AC Trains the Chefs of Tomorrow, Today!

A new culinary training program is getting underway in Atlantic City, designed to get students from the classroom to professional kitchens in just four months.

Culinary Training at Atlantic Cape Community College
Students receive intensive training in culinary arts at the Atlantic Cape Community College campus in Atlantic City.

Atlantic Cape Community College’s Academy of Culinary Arts ( is making it easy for career-changers as well as current food professionals to gain needed skills or heighten existing ones.

The college has campuses in Mays Landing, Cape May Court House and Atlantic City. At the AC campus, the just-completed Caesars Entertainment Wing for Hospitality and Gaming Studies features two state-of-the-art kitchens, with camera-equipped, chef-demonstration areas and TV monitors at each of the eight workstations. The property also has a pizza oven and an organic greenhouse with hydroponic capabilities.

Students can enroll in the Culinary or the Baking & Pastry programs starting in September. Each group of 15 students will spend a total of 425 class hours, Monday through Friday, 9 a.m. to 2 p.m., working one-on-one with a single professor to learn terminology and skills needed to launch or advance their culinary careers. The cost of each course is $5895, and scholarships are available.

It’s great for people “who are not necessarily looking for degrees, but for tangible skills that they can get right out into the job market with,” says chef Bruce Johns, Director of Culinary Operations.

These classes, focusing on hands-on experience, differ from the college’s three-semester certificate programs and two-year Associate’s degrees. But, says Johns, “It’s still a commitment. There’s still reading, homework and testing. We have the same standards as our full-time programs. We expect everybody to be on time, and one of the standards for passing is 85 percent attendance. You can’t learn if you’re not there.”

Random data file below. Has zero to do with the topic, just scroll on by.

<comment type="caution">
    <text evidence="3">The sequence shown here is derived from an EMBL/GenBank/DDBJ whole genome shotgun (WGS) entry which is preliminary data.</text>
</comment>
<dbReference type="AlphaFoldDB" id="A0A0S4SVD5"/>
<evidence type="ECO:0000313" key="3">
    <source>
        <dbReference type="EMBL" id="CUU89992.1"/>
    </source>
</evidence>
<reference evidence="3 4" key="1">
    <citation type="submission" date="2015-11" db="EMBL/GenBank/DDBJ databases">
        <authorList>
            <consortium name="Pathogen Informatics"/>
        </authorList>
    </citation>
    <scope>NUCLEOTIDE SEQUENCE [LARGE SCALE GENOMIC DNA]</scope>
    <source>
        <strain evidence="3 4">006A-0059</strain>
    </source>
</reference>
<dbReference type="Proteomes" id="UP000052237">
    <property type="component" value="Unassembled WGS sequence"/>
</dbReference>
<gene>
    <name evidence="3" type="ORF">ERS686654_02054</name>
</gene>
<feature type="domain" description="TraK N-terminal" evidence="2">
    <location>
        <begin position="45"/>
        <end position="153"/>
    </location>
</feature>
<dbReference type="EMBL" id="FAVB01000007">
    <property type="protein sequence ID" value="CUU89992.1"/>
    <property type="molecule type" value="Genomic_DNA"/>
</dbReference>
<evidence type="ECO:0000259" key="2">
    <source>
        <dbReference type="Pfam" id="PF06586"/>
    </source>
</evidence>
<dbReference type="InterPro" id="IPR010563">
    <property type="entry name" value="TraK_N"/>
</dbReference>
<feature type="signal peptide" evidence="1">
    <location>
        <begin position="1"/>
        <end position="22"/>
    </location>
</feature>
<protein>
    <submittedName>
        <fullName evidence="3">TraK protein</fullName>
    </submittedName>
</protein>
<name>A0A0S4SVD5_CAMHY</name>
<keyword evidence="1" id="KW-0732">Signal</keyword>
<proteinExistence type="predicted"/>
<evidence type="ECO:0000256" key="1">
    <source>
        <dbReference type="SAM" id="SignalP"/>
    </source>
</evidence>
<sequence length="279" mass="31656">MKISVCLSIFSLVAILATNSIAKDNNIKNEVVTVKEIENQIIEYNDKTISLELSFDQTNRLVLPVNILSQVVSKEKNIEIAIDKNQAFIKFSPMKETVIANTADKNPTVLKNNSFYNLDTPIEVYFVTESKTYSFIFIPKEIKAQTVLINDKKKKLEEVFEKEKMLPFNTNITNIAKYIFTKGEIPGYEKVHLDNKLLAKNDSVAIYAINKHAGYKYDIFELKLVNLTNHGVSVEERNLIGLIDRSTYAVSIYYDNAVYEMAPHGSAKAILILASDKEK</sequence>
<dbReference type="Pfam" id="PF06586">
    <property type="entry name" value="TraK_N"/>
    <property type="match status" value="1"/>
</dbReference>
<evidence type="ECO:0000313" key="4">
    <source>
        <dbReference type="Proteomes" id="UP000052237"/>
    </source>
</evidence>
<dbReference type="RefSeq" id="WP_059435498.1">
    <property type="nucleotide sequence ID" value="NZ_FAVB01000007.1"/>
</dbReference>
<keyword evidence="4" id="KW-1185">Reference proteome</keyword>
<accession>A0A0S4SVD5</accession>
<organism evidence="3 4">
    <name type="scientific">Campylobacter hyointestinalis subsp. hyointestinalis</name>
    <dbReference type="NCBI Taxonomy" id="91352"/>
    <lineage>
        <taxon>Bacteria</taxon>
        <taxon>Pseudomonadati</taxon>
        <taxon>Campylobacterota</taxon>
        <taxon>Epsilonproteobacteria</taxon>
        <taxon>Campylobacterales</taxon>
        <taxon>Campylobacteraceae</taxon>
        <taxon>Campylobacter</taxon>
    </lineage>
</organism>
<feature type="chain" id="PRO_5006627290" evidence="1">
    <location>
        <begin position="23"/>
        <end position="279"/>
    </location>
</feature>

Himself a 1986 graduate of the Atlantic Cape, Johns, 51, worked in local hotels and ran his own restaurant for six years before joining the faculty and ultimately the administration.

“Students will get exposure to an awful lot of things in both programs,” Johns says. “In a short time they will be exposed to every sort of cooking and baking, with a focus on basic skills. And no one will leave this program without being certified in sanitation.”

The Culinary Training program will include instruction in the creation and benefits of kitchen gardens; hot food production and short order cooking; preparation of stocks and sauces; cooking
methods for meat, poultry and seafood; the fundamentals of baking, and professional development and resume writing.

In Baking & Pastry, students will learn bread production; leavening agents; proper mixing methods for crusts and cookies; four types of buttercream; cake decorating; plated desserts and some chocolate and sugar work.

For more information, call Judy DeSalvo at 609-343-5624 or email her at [email protected]

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